ViaCyte is also doing interesting work with stem cells and islet cell transplants, and there’s the TRAFFIC system, and some are still following the Edmonton Protocol, though it’s still a bit short lived. Who knows where we’ll be next year?

All I know is that, for now, I’m going to keep on keepin’ on, as I like to say. Drop me a line below if you found any of this interesting. Talk to you soon!

Free fiction to kick off my 2018 campaign @Patreon!

Hey folks!

To start my 2018 off “write,” I have two stories up on my Patreon account that are FREE to all readers!

If you like what you see there, please consider pledging. The first five pledges of 2018 get a free ebook, and one slot’s already taken, so hop along if you want that special offer!

1 dollar gets you the monthly story and an annual eBook of them all collected,

5 gets you an MP3 recording of me reading the work

10 earns you a “Sponsored by” listing on my website, a link to your page/site/profile, and being personally thanked in my videos

20 gets you signed print copies of the annual collection, AND any single-author book I put out while you’re pledged, not to mention an entire page of my website dedicated to you.

And 100? That’s a special tier. You get a special GOLDEN MYSTERY BOX! (Once a year)

So, here’s a teaser to today’s free story. Head on over to read the rest!

Sacrifices

The front door slams open, then shut, and I hear heavy, rapid footfalls going up the stairs. Damn, I think, looking at the stove, turning the flame down low so that I don’t turn chicken cutlets into charcoal. With a twist of the sink’s knobs, hot water blasts over the carving knife, cleansing it as I follow my sister upstairs. After today, it’s never going to be clean again.

Short Stories, Big Scares: A Review of 100 Nightmares by K. Z. Morano

Hello Travelers,

Today I bring you my review of K. Z. Morano’s 100 Nightmares, a collection of 100 stories of 100 words apiece with illustrations mixed in. I do hope you like what I’ve got to say, because you’d be missing out if you didn’t hop over to Amazon (or lulu or smashwords) and take a look at one of horror’s newer up-and-coming writers.

Best,

Kevin

***

100 Nightmares is a collection of tightly-written, hard-hitting stories that leap from one genre to another as lizards leap from wall to wall. Ranging from realist to Lovecraftian, from dark fairy tales to alien attacks, Morano has no problem exploring a wide range of topics via the oft-done but rarely done well medium of micro-fiction. As an added bonus, this features illustrations from four separate illustrators, breathing color and design in the spaces between each little slice of horror.

As with any collection this size—and especially one that endeavors to make each story only 100 words—there are some phenomenal stories. A number of these set my skin crawling, and once in a while I had to stop and say, “Man, that was… woah,” as they’d left me speechless. The tradeoff is that some aren’t quite as high-caliber. These less impactful tales are still worth reading, but won’t leave the same wide-eyed look on your face.

Some of the twists feature far more disturbing fates than others. Among the most wonderfully disturbing are “Mommy Makes Dinner” and “Contaminated Conception,” the latter of which has a deft change of her usual narrative voice. These kept the stories from running into one another.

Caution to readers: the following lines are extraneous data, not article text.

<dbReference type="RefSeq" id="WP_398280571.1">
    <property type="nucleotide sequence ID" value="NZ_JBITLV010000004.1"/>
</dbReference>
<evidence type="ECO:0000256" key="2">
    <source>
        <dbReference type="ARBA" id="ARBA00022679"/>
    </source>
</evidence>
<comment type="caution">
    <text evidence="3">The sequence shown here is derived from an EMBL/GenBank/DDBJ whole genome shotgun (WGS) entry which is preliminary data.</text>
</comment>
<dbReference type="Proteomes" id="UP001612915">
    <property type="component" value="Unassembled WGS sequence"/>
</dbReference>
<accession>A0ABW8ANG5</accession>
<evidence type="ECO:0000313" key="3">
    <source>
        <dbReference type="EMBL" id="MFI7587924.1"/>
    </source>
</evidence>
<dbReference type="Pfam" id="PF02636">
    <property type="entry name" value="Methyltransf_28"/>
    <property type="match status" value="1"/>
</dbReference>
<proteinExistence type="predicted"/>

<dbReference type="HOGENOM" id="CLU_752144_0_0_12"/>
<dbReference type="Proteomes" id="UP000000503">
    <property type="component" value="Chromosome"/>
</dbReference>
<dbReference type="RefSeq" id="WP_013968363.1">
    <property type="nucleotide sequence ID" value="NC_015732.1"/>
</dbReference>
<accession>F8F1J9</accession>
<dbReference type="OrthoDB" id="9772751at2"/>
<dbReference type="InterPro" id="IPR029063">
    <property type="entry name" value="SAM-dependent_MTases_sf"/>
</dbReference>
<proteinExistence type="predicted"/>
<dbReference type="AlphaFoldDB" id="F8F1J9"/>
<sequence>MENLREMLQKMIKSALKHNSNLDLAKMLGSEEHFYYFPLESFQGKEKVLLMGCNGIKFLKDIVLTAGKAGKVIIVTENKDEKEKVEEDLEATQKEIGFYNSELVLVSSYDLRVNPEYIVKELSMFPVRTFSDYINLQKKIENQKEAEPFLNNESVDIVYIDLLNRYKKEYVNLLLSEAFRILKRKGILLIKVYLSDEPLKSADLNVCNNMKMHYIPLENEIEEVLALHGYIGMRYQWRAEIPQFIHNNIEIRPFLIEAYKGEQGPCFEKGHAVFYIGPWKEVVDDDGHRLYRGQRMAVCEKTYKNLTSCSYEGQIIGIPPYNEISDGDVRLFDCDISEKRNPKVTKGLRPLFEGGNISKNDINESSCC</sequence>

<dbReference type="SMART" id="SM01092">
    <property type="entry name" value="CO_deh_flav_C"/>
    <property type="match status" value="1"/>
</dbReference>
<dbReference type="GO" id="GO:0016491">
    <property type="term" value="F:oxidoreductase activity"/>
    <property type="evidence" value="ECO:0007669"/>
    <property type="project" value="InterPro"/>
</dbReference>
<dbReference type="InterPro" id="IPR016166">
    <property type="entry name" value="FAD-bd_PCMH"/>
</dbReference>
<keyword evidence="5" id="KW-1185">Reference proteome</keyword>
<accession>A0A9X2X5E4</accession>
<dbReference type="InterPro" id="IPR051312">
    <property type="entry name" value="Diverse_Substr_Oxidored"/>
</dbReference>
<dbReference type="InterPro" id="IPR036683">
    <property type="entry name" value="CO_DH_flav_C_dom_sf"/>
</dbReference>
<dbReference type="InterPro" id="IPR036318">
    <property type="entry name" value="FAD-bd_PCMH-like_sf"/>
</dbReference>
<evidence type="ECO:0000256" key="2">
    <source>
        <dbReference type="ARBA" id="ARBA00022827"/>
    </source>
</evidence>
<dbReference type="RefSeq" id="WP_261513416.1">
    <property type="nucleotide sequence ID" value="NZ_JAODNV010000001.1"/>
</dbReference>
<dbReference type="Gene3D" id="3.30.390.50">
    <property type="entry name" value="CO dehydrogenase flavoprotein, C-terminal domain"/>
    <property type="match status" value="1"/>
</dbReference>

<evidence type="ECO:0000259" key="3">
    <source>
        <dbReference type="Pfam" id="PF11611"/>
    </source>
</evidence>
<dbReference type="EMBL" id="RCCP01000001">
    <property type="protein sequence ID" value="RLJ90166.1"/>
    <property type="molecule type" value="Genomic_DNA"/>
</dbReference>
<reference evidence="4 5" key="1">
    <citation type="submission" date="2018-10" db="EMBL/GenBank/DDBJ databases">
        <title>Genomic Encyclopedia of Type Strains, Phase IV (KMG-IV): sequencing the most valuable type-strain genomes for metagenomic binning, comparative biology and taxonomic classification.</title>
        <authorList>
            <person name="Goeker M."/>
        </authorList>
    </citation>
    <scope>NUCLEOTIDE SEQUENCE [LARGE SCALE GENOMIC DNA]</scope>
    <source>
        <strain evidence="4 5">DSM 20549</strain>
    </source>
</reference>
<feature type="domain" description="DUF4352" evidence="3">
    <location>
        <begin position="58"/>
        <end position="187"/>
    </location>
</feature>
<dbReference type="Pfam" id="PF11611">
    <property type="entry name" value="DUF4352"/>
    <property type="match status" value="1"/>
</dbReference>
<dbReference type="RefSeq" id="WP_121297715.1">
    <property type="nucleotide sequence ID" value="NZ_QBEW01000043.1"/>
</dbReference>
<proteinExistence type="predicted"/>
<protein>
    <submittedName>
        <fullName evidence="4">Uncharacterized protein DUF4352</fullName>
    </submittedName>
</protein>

The order and placement of stories in any collection is a daunting task that some overlook, but Morano has clearly taken care with where each piece belongs.

Morano’s work sometimes interweaves prose and poetry, creating a musical narrative style that lures the reader into a sort of dark lullaby. This is especially important when featured in stories that otherwise would be weaker, such as “Deep,” a Lovecraft-inspired tale that doesn’t hold the same terror or as visceral a punch as some of the others.

I’m not sure how I feel about the pictures included—in one sense, they’re interesting snapshots that embody a chosen story, giving the reader a change of pace from the rapidly-shifting scenes. For stories like “Golden Locks” and “The Lights Went Out,” the images were captivating. However, with writing that is already both succinct and visually-oriented, some of the pictures seem unnecessary, thereby taking away from the image Morano has already implanted in the readers’ minds, such as that which accompanies “Gingerboy.”

They’re most effective in the Yokai section, which focuses on creatures from Japanese folklore. Both the stories and the illustrations are daring and evocative, composed so that you don’t need to know the original myth to understand the story.

Morano’s skill is most apparent in handling surreal and abstract topics, but the strict length works both in her favor and against her. “Tick-tock,” a piece both disturbing and rife with barbed satire, left me craving more; it was as effective and powerful a story as they get. “Glass Slippers and Lotus Feet” left me wanting more as well, but this time, out of confusion. The majority use their space very well. It’s only the occasional tale that might leave a reader needing more detail to understand what was happening.

Among pieces like “Tick-tock” and “Mommy Makes Dinner” are a number of pieces with a brutal, intriguing psychology, such as: “Johnny’s Horoscope,” which blurs lines between the supernatural and schizophrenia; “Practice Makes Perfect” has a twisted notion of just what we’d sacrifice for those we love; “Witch’s Stew” is one of a raw, macabre desperation to survive. These are but a few of the stand-out shorts in this collection.

K. Z. Morano is definitely one of the better writers on the indie horror circuit, and I know I’ll be keeping an eye out for what work she publishes in the future. You’d be doing yourself a favor if you did the same.